The gas impelled devices, in the form of fans l4, I5 and I6 are preferably placed athwart the muffler, the fan I4, nearest the intake head being smallest, and the fan I6, nearest the exhaust head being largest. Also, the fans I4 and 15 are placed relatively near each other to provide a relatively small expansion chamber ll, while the fans I5 and I6 are somewhat further apart to form a relatively larger expansion chamber I8 and finally the fan I6 is positioned in relation to the exhaust head l2 to form the largest expansion chamber [9, the three expansion chambers, in this manner, being successively located in progressively larger portions of the shell Ill.
Each fan is mounted by means of a pivot pin 20, in bearing blocks 2 I, each fixedly held in a bracket or stanchion 22. A preferred means, for holding the bearing blocks in adjusted position, comprises slitting a. portion of each stanchion as at 23 and providing a clamp screw 24 for urging d the free portion of the clamp thus formed towards the rigid portion.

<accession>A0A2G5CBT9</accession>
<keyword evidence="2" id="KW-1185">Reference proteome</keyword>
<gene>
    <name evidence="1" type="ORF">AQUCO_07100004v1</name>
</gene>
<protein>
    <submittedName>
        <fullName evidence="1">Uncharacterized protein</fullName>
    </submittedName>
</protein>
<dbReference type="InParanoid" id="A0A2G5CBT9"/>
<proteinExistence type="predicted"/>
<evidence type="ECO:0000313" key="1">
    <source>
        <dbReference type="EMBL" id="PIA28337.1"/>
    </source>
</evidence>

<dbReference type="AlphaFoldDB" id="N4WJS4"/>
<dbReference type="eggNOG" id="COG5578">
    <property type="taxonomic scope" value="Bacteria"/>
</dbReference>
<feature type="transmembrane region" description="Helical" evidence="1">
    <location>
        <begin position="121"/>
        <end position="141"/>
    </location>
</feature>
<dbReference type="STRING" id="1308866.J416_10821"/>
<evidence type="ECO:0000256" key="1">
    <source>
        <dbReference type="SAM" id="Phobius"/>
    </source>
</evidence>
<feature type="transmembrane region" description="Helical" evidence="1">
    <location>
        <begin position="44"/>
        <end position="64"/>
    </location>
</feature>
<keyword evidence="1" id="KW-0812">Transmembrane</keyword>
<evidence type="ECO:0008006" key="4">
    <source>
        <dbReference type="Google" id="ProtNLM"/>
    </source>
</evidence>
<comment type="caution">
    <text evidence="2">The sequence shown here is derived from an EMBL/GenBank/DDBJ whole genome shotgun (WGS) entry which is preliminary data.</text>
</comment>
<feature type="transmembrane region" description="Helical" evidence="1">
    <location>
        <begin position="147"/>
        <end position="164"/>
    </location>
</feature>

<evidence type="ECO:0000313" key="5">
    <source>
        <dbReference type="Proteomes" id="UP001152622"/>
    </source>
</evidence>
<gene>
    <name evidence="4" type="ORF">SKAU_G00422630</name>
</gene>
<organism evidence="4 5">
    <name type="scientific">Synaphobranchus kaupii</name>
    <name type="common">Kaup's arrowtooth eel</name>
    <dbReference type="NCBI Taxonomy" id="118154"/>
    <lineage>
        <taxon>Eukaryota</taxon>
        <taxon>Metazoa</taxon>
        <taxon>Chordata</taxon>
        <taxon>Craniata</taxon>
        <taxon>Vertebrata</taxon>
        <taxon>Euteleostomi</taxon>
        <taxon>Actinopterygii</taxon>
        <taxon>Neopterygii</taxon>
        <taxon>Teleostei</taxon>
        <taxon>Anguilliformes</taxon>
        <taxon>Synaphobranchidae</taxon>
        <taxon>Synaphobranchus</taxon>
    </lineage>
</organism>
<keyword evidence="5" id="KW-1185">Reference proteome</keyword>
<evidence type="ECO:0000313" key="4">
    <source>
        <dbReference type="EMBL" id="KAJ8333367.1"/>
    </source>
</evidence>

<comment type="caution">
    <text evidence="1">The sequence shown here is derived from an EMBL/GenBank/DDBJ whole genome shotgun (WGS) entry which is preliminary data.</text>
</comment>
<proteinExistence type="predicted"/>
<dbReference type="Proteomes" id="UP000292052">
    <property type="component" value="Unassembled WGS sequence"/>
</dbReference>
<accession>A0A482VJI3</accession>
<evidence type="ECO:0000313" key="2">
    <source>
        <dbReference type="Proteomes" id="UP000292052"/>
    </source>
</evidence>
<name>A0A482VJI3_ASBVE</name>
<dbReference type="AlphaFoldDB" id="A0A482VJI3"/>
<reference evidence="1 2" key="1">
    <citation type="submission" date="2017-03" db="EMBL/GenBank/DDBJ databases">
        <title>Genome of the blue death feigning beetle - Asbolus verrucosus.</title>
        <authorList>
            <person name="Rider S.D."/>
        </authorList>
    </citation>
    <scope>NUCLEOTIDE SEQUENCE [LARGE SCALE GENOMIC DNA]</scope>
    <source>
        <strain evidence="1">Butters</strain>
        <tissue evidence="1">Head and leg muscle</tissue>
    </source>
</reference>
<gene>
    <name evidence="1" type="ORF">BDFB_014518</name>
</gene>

To facilitate mounting the stanchions within the shell I 0, they are first preferably mounted on rails 25 which may then be secured as by welding to said shell.
The fans l4, I5 and I6 are each associated with a deflector, respectively designated 26, 2'! and 28 and arranged in front of each respective fan for the purpose of deflecting the oncoming gases to the more efficient portions of the fans.